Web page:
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For those understandably concerned about whether experimental literary fiction can have a place in mainstream American culture, take heart that Lynne Tillman is now at your local Target. One of the standout entries in the anthology This Is Not Chick Lit, currently a fast-selling “Breakout Book” at the retail behemoth, is “The Recipe,” a story that exemplifies Tillman’s brand of pensive, self-interrogating fiction, and one that provides a fine introduction to an underappreciated body of work—which now includes her latest novel, American Genius, a Comedy.
The winking bravado of that title, worthy of a literary titan the size of Roth or DeLillo, is both a spot of mischief and a declaration of intent. More than 20 years into her fiction-writing career, Tillman has produced a book that grapples with Puritanism, manifest destiny, the Manson family, and other American legacies, not to mention the Zulu alphabet, maladaptive feline behavior, chair and textile design, and myriad skin disorders and diseases. In other words, American Genius has all the trappings of a jam-packed Great American Novel. But it might not read like one, since the book unfolds largely within the astute, neurotic mind of a middle-aged woman, Helen, in an unidentified institution full of colorful characters; it could be an artists’ colony or a psych ward. (Insert your own what’s-the-difference joke here.)
Staking out a middle ground between Realism and Postmodern experimentation, and between public and personal history, Tillman carves out a private space for the social novel with American Genius. It shares certain traits with a millennial brand of big, boisterous contemporary novel, the kind that James Wood famously derided as “hysterical realism”: bursting with chewy trivia, vigorous about making historical and sociological connections across space and time. But Tillman is more truly a daughter of Mrs. Dalloway than a peer of, say, David Foster Wallace. She ignites conflict and crisis not with the usual powder of incident and dialogue, but with the twists and sharp U-turns of internal thought. Consider this sidewinding, self-negating sentence from American Genius: “People need to be protected from others, who may hurt them, as I need to be protected, but I don’t listen to everyone, though I’m a good listener, and I’m curious, though curiosity killed the cat, my mother would say, but she had the cat killed.”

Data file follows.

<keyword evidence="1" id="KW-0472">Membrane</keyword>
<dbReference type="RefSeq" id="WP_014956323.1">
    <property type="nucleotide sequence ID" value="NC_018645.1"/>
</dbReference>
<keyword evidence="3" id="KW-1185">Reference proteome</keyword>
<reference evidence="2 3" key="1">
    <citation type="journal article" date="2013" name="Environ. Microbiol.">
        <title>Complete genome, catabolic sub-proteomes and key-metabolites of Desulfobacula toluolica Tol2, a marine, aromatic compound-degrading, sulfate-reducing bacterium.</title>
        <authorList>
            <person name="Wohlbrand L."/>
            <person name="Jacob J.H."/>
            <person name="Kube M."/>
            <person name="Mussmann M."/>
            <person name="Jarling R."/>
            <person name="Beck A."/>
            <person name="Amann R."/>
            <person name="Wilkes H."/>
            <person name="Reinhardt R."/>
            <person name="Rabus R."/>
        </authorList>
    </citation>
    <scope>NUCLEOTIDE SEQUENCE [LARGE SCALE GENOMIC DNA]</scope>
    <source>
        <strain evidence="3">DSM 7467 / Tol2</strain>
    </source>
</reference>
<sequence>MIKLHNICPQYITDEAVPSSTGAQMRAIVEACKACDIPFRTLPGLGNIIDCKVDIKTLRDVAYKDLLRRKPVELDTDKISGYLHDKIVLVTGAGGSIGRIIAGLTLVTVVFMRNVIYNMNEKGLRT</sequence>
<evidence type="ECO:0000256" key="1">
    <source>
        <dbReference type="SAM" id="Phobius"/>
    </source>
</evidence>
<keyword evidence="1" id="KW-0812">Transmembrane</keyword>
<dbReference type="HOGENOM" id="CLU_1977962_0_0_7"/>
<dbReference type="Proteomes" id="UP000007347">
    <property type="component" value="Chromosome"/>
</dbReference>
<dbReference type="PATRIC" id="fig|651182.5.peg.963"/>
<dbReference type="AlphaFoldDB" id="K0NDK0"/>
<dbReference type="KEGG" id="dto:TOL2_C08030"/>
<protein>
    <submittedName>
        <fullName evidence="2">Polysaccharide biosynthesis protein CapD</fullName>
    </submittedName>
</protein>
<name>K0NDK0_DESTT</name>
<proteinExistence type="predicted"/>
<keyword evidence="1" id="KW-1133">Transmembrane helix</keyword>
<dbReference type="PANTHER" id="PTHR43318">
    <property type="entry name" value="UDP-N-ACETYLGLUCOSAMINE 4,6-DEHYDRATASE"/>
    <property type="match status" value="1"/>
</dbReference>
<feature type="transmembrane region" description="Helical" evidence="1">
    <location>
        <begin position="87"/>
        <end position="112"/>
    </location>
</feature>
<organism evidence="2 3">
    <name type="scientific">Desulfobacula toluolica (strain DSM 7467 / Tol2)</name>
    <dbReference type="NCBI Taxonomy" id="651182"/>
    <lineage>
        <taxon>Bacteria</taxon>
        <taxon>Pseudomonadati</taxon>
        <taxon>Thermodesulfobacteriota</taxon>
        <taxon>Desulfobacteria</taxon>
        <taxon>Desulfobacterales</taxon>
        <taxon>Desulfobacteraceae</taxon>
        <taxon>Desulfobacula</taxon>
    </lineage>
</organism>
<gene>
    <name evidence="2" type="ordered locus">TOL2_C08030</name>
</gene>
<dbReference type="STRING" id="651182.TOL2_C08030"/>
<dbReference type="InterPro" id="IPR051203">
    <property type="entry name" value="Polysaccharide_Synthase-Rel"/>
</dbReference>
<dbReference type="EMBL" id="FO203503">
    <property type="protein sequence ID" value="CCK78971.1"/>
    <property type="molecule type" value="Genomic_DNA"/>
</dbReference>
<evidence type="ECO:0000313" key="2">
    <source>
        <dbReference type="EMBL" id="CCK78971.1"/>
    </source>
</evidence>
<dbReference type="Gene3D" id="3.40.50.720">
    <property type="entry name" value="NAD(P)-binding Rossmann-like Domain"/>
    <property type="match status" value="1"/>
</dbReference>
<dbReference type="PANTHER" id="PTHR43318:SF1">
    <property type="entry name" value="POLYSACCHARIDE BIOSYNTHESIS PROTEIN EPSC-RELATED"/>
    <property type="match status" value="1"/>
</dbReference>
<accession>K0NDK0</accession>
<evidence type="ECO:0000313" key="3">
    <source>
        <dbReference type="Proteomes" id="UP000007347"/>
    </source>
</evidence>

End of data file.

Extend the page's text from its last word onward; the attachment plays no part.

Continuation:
American Genius creates what the author calls “a connective tissue” of ideas and personalities: Helen’s thoughts on shopping for socks lead her to musings on Calvinism and Jerry Lewis; rustling among the sheets of disquisition on the textile industry are the ghosts of the American slave trade. Though Helen is surrounded by interesting people—a Turkish poet, an eccentric playwright, a magician who urges that they conduct a séance—her default mode is isolation, with only her mind for company. She makes declarations, then questions and revises them, only for doubts and amendments to take on lives of their own, which in turn require dismantling and reassembly. American Genius doesn’t produce a stream of consciousness so much as a whirlpool, like much of Tillman’s fiction.